Danvorious Tohd hopes this election will be the last one that’s corrupt. As he sees it, politics is currently defiled by unjustified restrictions on individual and corporate spending—what he calls “handcuffs made from regulations and rules.” Tohd is an outspoken proponent for a California ballot measure known as Prop 88, which he believes would fix the problem by outlawing any restrictions on spending in elections. Such restrictions would be deemed unconstitutional intrusions on individual liberty.
Prop 88 was thought to be a long shot, but a recent infusion of money from the Tohd Family Foundation’s Initiative for Money Rights has boosted its poll numbers, and forecasters now say it’s likely to become law—and to reshape politics as we know it.
The Stoneslide Corrective caught up with Tohd, the CEO of Tohd Power & Light, after a rally he held at the Staples Center in Los Angeles. Tohd spoke for about 15 minutes to a capacity crowd at the 18,000-seat arena, laying out the reasoning behind his push for money rights, which he said is really about protecting the rights of every individual. His speech came between sets by the Red Hot Chili Peppers and Daughtry in what was billed as a We Want To Be Free! Concert. (Representatives of the bands later said they were unaware the event, sponsored by the Tohd Family Foundation, had a political purpose and they were just playing for the money, not the cause.) Tohd received his loudest cheers when he announced that he was paying for free beers at the concession stands for the rest of the day.
This reporter managed to catch Tohd on his way out of the arena. Standing near the corner of Figueroa Street and W. 12th Street, Tohd wore sunglasses against the afternoon glare and was accompanied by assistants and functionaries. Three held phones for him and provided updates on the price of natural gas and Tohd P&L’s stock price, as well as other financial information. One seemed focused on the straightness of Tohd’s tie. The others relayed messages to a waiting limo and adjusted Tohd’s schedule on the fly, as he seemed to be scheduled down to the half-minute.
Asked why he was doing so much to try to pass Prop 88, Tohd replied, “A lot of people think this is about power. But it’s really about love. Our relationship with our money is the most intimate relationship we have. Many of us love our money more than our wives or our children. We tell things to our money that we’d never say to a doctor, even. The law needs to recognize this love, not stifle it. If the gays and the lesbians can love people of the same sex, normal people should be able to give full expression to their love of money.”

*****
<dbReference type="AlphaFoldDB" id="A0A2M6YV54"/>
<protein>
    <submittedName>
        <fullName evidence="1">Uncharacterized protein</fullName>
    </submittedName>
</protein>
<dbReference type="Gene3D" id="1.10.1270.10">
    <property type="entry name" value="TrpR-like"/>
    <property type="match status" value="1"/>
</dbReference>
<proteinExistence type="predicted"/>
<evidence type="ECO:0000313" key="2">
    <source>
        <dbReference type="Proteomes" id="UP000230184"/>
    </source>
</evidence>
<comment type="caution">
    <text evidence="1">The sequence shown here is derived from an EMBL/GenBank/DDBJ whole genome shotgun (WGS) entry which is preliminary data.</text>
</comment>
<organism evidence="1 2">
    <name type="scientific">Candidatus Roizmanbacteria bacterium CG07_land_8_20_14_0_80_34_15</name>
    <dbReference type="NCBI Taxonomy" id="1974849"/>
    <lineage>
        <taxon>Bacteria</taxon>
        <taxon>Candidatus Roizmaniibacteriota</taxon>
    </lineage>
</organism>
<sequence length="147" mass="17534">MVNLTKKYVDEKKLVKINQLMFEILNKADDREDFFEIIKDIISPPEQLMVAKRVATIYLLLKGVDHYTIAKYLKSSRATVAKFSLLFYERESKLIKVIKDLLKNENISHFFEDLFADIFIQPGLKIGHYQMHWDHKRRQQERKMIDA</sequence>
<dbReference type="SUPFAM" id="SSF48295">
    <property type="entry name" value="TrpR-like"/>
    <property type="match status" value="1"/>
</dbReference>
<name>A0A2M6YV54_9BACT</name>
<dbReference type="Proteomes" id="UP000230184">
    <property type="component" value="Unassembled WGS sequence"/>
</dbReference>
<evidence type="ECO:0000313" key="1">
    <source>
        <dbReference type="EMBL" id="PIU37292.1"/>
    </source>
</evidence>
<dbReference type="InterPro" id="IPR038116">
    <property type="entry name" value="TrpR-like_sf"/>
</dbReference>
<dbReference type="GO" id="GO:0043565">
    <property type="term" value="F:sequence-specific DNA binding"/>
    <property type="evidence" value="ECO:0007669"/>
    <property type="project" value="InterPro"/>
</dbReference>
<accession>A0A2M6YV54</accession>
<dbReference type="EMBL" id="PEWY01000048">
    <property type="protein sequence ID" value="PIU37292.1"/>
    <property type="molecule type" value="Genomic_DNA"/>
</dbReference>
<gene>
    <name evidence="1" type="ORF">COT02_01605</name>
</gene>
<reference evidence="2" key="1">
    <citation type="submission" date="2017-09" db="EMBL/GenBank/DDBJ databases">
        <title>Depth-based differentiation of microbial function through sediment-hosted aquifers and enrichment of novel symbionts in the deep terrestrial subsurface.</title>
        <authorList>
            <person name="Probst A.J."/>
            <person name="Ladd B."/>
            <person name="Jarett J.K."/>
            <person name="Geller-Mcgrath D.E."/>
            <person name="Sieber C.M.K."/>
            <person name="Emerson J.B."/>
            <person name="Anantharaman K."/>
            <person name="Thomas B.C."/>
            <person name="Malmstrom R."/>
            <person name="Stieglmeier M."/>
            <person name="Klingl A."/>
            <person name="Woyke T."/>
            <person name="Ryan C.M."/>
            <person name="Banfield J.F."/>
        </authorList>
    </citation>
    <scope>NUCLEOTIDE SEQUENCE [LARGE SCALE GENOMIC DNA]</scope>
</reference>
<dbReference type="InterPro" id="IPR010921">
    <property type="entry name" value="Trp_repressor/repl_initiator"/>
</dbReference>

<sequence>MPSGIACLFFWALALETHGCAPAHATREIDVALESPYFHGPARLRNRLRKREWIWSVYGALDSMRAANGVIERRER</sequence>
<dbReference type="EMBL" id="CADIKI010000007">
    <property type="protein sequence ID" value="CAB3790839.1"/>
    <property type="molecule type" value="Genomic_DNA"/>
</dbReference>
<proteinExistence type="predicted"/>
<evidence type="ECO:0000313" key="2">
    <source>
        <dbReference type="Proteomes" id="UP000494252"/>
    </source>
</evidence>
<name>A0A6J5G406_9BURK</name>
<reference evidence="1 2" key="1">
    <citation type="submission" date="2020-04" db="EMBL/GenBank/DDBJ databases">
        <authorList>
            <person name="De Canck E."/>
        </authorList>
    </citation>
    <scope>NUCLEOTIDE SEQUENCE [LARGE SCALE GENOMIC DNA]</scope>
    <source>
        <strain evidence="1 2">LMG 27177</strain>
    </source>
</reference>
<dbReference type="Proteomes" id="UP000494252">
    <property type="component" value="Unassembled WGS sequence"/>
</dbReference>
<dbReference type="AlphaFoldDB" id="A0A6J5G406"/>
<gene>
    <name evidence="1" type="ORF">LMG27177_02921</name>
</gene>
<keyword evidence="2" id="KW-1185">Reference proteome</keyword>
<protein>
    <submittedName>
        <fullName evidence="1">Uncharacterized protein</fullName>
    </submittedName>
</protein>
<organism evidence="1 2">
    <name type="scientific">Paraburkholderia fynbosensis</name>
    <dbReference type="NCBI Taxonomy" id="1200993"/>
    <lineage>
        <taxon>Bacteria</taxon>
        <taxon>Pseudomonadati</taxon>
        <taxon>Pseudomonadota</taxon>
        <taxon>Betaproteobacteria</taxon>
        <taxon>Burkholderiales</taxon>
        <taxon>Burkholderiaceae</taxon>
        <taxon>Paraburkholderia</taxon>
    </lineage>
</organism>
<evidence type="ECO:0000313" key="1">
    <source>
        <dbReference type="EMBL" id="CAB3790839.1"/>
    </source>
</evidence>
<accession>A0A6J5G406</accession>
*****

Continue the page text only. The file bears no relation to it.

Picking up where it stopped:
Prop 88 has generated widespread debate, but one plank stands out as most controversial: the call to allow citizens to sell their votes to the highest bidder.
Tohd, whose pro-business views have made him a darling of conservative radio and a lightning rod for liberal hate, has been vocal on this point. In a sixty-second television advertisement being run in four major markets, he tells the camera, “You deserve the right to profit from your decisions. I know times are tough right now for many of you. Why cut off a revenue stream? That’s like cutting off your own arm.”
In our interview, he also argued that allowing vote buying will lead to more effective leadership in government. “After all, people willing to spend more money for office must want it more and so are likely to work harder so their investment won’t go to waste.”
While Tohd was speaking with The Stoneslide Corrective, a small crowd gathered and chanted, “Votes can’t be bought! Votes can’t be bought!” Seeing that this reporter had become nervous at the raucous shouts, Tohd turned to the demonstrators and called out, “Here’s $100 for each of you, go get some Starbucks.” He handed a stack of bills to an assistant, who approached the crowd and handed out the money. The chants stopped. The crowd dispersed.
“Why would you make that a crime?” Tohd asked, sounding as sad as a child looking down at a dropped ice cream cone. “You see, they’re better off. They’re happier now that they have a hundred bucks. You’re happier because you’re not scared anymore. I’m happier because I don’t have to hear their misguided squealing. That’s what economic exchange does—it makes everyone better off, without exception. It’s more democratic than democracy, you might say.”
One concern about Prop 88 is that it could put state law at variance with federal campaign laws. But Tohd points out that there’s a precedent for this in California’s medical marijuana laws. “Again, it’s about not bowing your neck to tyranny,” says Tohd. “Besides, I love growers. They’re great electricity customers.”
Some critics have called Prop 88 a throwback to days of oligarchy and white male privilege, pointing out similarities to property-based restrictions on voting that existed in the early years of the American republic. Tohd becomes animated in rebutting this argument. “I think property requirements are wrong. Government should never require anything. That’s just crazy. But how can you argue that every man deserves a vote and then turn around and deny that man just compensation, negotiated fairly and openly, for that vote he owns? That’s socialism right there.”
An assistant stepped in to end the interview, but Tohd brushed her aside, saying he wanted to make one more point. “Anyone but a dolt can see that markets can improve politics. When this resolution passes, PayPal will be here tomorrow to make it easy for you to sell your vote, or maybe eBay’ll do it, and that will create jobs.” Tohd’s voice takes on a dreamy tone. “Money rights are human rights, as I always say.”
He heads off, waving away a final question about whether he has further political ambitions after the fight for Prop 88 has ended. But whether he answers that question or not, rumors will continue to swirl that Tohd is preparing for a big move into politics.